Facebook and Instagram are to join Apple’s lead in releasing a tool that limits how much time people spend on their apps. Meanwhile, the Royal Society for Public Health is behind a new UK campaign to stop people scrolling through their feeds for a month.
Too much social media is bad for our mental health – that much has been acknowledged by Facebook. Research released by the tech giant last year acknowledged the negative effects of spending too much time on the platform.
Now, under pressure from regulators and consumers, Facebook and Instagram (which it owns) have created a tool that allows users to check how much time they have spent on the platform and then set reminders for when they reach their allotted time in a day.
Users of the two platforms will also be able to mute notifications for time periods that they set themselves.
The move by Facebook follows a similar announcement last month by Apple, confirming that its new iOS 12 mobile operating system, available in September, contains a new ScreenTime feature (pictured) allowing users to monitor iPhone use, reduce interruptions and set limits.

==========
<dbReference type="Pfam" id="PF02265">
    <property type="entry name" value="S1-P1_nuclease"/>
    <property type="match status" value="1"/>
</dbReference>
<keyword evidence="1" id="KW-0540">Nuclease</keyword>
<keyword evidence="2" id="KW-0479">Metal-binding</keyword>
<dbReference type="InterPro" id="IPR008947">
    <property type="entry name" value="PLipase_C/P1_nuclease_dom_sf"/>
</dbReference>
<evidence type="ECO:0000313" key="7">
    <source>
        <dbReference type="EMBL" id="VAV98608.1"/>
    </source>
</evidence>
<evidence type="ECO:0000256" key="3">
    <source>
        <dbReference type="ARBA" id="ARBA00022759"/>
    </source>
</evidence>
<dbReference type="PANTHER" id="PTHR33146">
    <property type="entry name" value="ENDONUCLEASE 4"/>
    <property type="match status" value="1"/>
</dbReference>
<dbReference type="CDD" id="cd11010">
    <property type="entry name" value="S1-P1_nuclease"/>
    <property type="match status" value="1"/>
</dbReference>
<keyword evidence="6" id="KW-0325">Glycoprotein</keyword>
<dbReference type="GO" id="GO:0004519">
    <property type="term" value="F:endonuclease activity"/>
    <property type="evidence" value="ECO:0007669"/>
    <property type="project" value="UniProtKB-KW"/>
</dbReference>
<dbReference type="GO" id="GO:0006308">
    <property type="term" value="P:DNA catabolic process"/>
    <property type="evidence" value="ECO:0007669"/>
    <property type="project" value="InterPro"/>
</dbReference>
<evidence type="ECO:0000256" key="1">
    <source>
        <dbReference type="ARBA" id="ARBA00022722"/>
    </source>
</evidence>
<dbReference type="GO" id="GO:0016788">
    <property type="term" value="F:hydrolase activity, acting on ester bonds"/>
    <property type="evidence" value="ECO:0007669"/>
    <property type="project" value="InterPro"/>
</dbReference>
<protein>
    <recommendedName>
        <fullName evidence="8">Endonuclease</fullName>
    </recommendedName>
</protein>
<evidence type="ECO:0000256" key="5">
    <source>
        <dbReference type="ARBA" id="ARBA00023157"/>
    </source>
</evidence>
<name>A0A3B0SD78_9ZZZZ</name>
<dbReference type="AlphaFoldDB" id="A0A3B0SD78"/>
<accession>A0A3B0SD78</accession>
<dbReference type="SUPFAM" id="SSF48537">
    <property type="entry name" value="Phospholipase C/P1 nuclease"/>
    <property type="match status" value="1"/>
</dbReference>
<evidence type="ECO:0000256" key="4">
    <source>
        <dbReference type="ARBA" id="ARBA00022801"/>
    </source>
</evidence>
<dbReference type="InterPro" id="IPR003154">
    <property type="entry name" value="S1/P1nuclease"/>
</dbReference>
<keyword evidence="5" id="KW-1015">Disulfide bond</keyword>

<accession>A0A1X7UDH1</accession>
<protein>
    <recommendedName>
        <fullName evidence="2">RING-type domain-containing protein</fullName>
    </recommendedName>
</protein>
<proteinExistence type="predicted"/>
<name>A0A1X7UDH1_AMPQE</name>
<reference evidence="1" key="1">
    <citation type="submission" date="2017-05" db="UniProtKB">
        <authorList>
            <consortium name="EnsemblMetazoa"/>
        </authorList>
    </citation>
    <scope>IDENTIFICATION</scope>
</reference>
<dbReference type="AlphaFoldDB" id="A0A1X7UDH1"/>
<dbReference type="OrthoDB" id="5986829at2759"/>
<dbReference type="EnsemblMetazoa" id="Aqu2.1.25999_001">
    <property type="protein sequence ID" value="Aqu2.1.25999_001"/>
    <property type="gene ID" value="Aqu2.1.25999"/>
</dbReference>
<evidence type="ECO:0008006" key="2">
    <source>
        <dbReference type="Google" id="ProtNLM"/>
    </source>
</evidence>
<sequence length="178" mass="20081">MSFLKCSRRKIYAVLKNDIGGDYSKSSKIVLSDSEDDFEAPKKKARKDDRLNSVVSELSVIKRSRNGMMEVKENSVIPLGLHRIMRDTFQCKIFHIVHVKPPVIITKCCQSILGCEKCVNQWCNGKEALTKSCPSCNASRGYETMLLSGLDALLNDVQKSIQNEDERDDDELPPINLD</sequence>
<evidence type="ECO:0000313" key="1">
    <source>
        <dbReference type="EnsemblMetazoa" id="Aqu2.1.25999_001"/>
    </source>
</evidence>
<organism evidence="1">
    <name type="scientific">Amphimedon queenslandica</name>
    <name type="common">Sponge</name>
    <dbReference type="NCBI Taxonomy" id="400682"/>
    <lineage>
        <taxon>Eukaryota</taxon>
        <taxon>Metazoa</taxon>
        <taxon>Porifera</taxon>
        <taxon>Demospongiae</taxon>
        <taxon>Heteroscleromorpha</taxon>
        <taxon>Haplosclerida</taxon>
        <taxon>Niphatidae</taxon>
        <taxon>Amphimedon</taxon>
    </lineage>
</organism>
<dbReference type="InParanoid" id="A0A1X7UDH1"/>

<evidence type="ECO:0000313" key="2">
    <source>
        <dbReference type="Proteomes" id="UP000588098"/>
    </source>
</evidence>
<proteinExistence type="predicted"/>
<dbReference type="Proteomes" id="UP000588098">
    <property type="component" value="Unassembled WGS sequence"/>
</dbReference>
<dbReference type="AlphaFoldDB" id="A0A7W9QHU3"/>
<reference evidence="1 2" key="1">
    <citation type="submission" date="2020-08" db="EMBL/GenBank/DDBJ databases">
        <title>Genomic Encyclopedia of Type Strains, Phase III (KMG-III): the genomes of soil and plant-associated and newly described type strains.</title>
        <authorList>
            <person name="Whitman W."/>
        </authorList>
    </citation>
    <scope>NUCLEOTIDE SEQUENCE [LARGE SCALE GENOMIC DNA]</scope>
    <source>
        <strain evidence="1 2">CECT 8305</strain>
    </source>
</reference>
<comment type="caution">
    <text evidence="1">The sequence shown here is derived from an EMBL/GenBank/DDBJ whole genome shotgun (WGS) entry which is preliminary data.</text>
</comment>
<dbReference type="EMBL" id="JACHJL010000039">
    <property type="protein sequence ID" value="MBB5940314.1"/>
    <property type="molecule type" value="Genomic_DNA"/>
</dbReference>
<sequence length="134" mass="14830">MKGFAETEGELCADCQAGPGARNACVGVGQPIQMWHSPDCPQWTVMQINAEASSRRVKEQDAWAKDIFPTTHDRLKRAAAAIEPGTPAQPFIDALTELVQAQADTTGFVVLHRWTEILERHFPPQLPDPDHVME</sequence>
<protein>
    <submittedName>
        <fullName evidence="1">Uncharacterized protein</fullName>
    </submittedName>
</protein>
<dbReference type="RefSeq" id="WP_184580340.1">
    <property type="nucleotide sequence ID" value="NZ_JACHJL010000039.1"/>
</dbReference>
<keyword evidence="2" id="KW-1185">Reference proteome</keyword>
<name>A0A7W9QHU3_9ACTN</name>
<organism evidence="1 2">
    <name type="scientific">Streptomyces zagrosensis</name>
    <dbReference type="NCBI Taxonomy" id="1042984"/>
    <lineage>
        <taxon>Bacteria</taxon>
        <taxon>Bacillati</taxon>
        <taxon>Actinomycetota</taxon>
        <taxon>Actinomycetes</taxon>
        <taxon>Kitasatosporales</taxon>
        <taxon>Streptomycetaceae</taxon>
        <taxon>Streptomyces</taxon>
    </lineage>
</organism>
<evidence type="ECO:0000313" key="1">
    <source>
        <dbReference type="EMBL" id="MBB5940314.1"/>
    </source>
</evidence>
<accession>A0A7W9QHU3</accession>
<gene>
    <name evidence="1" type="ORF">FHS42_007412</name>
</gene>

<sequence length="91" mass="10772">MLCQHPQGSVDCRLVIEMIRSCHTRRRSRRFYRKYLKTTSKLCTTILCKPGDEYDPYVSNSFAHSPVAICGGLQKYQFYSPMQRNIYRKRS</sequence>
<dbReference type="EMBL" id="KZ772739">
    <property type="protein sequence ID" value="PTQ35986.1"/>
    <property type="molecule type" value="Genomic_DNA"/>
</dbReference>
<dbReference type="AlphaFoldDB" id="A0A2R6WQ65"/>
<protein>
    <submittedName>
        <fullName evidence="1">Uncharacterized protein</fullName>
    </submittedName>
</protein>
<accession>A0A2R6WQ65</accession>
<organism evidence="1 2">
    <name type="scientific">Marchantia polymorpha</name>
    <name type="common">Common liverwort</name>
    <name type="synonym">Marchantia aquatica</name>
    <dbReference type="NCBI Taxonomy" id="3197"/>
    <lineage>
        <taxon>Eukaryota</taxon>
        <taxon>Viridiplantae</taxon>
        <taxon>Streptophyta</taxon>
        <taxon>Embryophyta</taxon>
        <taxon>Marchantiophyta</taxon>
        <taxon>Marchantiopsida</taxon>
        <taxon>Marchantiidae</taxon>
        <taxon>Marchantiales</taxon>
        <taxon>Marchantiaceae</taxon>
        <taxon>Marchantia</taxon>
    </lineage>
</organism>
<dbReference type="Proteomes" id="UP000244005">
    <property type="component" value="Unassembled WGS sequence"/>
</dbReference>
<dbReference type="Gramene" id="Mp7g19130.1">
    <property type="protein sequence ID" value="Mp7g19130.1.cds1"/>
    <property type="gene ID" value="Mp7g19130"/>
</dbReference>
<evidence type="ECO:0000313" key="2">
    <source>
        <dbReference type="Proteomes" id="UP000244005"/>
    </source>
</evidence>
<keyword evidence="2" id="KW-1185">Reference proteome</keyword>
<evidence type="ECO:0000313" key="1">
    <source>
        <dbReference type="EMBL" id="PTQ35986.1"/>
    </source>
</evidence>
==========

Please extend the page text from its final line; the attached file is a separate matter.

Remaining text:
September sees the UK Royal Society for Public Health unveil Scroll Free September, encouraging social media users to “take back control” of their social media use, by cutting down on Facebook, Instagram, Twitter and Snapchat for a month – or logging off altogether.
The RPHS says cutting out on the social platforms could improve wellbeing, sleep and relationships. Its polling found that a third of social media users and half of young users aged 18-34 expect quitting for a month to have a positive effect on their sleep, real-world relationships and overall mental health and wellbeing.
Almost half of users and two thirds of young users said the break would improve their productivity.
Elsewhere, iOS app Moment is among independent monitors of screen time use, offering daily breakdowns of individual app use, and premium coaching tools allowing users to learn how to spend less time on apps, and set limits.
Last year former Facebook executive Chamath Palihapitiya accused the company of creating “short-term, dopamine-driven feedback loops” that are “destroying how society works”. And a BBC Panorama investigation last month heard how social media companies were deliberately making their apps addictive to boost profits.
This summer the NHS opened its first internet addiction centre for young people and adults, as the World Health Organisation classified gaming disorder as a mental health condition.